By LORRAINE V. MURRAY, Commentary | Published September 20, 2021
I’ve often pondered what I’d do if I could travel back in time. I might return to the day before my mom’s death and give her an extra hug. Or I might head back to the afternoon my husband died while taking a walk, and beg him to stay home.
If I could only take one trip, I’d choose the day when I made a life-changing decision. I was in my thirties and teaching philosophy at the time, and although instructors are expected to present both sides of ethical issues, it didn’t take a mind reader to know my stance on abortion.
An atheist, I disdained anything related to God, so when I realized I was pregnant, I trotted out the arguments in my philosophy textbook, which attempted to justify the decision I would make.
Truth be told, I ended the pregnancy out of fear—fear of what my relatives would say, fear the father would feel pressured into marriage, fear of my life totally changing. And when I left the clinic after the procedure, I felt relieved, since I believed my problem was solved—but before long, relief turned into regret and sorrow.
Although I was a non-believer, I knew a human life had existed, which I had ended. Me, the one who wouldn’t kill the tiniest frog! Me, the one who avoided stepping on ants on the sidewalk!
If I could go back in time, I’d tell that younger version of me to put aside her fear. I’d remind her that her relatives would help out. I’d tell her the father loved her dearly and would propose in a few months. I’d implore her to keep the baby.
In my early forties, I left atheism behind. A feisty squirrel, a chattering bird, a splendid rose or a fancy butterfly made it impossible to see the world as the result of chance.
As Caryll Houselander writes: “From the universe we learn that God is infinite, that we cannot compass him at all. From such things as…little frogs, mice and flowers, we learn that…he is father, brother, child and friend!”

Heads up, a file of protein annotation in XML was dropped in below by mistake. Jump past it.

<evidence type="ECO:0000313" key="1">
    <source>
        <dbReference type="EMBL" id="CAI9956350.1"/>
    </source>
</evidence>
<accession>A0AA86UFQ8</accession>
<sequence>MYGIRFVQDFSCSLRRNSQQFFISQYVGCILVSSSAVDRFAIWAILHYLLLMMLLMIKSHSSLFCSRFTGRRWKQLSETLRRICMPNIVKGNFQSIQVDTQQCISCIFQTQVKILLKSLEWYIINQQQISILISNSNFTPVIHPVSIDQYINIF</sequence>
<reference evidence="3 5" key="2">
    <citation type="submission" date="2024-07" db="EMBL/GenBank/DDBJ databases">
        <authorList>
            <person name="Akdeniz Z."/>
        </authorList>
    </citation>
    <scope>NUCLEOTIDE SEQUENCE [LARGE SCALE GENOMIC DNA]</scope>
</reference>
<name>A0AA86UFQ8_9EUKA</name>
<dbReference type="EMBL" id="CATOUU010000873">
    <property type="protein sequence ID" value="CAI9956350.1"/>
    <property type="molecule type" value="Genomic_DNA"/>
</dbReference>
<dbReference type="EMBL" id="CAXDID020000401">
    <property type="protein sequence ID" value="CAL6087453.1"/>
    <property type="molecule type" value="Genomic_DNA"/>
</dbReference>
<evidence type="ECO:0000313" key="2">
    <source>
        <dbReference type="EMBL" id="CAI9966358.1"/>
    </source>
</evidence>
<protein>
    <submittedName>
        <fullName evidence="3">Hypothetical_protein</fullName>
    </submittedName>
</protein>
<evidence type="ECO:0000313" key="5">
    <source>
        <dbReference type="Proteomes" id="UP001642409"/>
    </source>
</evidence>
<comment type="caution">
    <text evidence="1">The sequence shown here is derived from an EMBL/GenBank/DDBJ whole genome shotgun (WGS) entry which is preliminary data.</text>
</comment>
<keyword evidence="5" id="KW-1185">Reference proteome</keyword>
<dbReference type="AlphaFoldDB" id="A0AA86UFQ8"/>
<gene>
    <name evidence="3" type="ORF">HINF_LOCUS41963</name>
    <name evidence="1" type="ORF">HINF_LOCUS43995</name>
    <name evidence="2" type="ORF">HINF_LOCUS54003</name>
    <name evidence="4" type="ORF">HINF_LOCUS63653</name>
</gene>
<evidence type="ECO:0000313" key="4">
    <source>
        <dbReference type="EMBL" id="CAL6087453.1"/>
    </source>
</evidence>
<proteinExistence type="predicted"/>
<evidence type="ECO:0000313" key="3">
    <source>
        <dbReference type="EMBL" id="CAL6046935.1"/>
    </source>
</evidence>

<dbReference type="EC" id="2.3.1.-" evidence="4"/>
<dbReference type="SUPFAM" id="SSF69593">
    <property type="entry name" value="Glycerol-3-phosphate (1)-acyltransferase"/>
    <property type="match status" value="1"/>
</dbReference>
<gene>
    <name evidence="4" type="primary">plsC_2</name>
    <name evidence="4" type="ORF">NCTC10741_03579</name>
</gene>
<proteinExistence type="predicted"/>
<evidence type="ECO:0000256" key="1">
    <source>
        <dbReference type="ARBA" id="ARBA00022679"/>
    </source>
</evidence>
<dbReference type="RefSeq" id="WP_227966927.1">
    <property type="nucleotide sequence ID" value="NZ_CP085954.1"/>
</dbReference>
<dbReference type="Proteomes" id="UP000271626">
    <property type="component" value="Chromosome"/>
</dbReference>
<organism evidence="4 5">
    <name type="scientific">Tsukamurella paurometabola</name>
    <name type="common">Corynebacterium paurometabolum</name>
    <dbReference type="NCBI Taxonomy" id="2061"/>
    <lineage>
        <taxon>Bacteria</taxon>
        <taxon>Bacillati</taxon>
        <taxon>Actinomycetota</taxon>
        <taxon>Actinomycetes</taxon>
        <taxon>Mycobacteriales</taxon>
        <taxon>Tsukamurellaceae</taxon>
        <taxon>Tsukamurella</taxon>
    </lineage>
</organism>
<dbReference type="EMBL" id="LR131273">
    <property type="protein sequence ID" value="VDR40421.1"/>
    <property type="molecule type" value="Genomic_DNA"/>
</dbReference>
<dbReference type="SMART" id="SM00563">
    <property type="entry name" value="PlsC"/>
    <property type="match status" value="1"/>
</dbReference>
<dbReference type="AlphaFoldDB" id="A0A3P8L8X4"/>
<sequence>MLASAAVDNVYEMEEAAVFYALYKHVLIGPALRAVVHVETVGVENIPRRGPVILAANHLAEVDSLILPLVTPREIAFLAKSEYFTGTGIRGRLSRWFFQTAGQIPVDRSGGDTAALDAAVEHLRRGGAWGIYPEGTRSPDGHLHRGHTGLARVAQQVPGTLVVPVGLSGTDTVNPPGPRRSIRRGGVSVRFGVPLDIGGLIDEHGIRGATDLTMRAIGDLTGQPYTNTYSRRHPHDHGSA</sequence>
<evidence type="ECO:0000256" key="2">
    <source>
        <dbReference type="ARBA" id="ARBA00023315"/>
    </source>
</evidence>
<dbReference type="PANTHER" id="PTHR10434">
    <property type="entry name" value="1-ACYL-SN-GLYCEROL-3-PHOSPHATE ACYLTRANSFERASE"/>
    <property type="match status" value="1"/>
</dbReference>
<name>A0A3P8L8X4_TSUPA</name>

I finally returned to Catholicism, my childhood faith, and received God’s forgiveness through the sacrament of reconciliation. Still, nothing will ever erase the memory of that little being from my heart. For more than three decades, I have thought of that baby every single day.
Jesus wept when his beloved friend Lazarus died, even though he knew he would bring Lazarus back to life. How he must weep now, with every life taken, because he loves children!
The disciples discouraged children from going to Jesus, but he grew indignant and said, “Let the children come to me, and do not hinder them; for to such belongs the kingdom of heaven.” He then placed his hands on them and blessed them.
The child in the womb inhabits the kingdom of heaven in many ways. He is in a protected and nurturing place, where he can grow in silence and peace. The moment Mary bowed to God’s plan, Jesus entered this place of stillness and quiet.
This simple girl living in obscurity changed the course of human history forever. In truth, every woman who bears a child alters the world in countless ways. And, sadly, every child that isn’t born shakes up the universe too, in ways we can’t know.
The prophet Jeremiah writes: “For I know the plans I have for you, says the Lord, plans for welfare and not for evil, to give you a future and a hope.”
When I went to confession, I wept because I had destroyed that hopeful future for one of God’s beloved ones. I asked the priest, “What happened to that little soul?” and he said kindly: “God takes care of the little souls.”
Let’s pray that all the little souls will be welcomed into our splendid world of roses, butterflies and birds. Pray these babies can learn about Jesus Christ, and discover his loving plans.
Let’s pray their tender hearts will overflow with hope for the future. And pray that Jesus will rejoice and bless the babies, because in a miraculous way, they bring heaven to earth.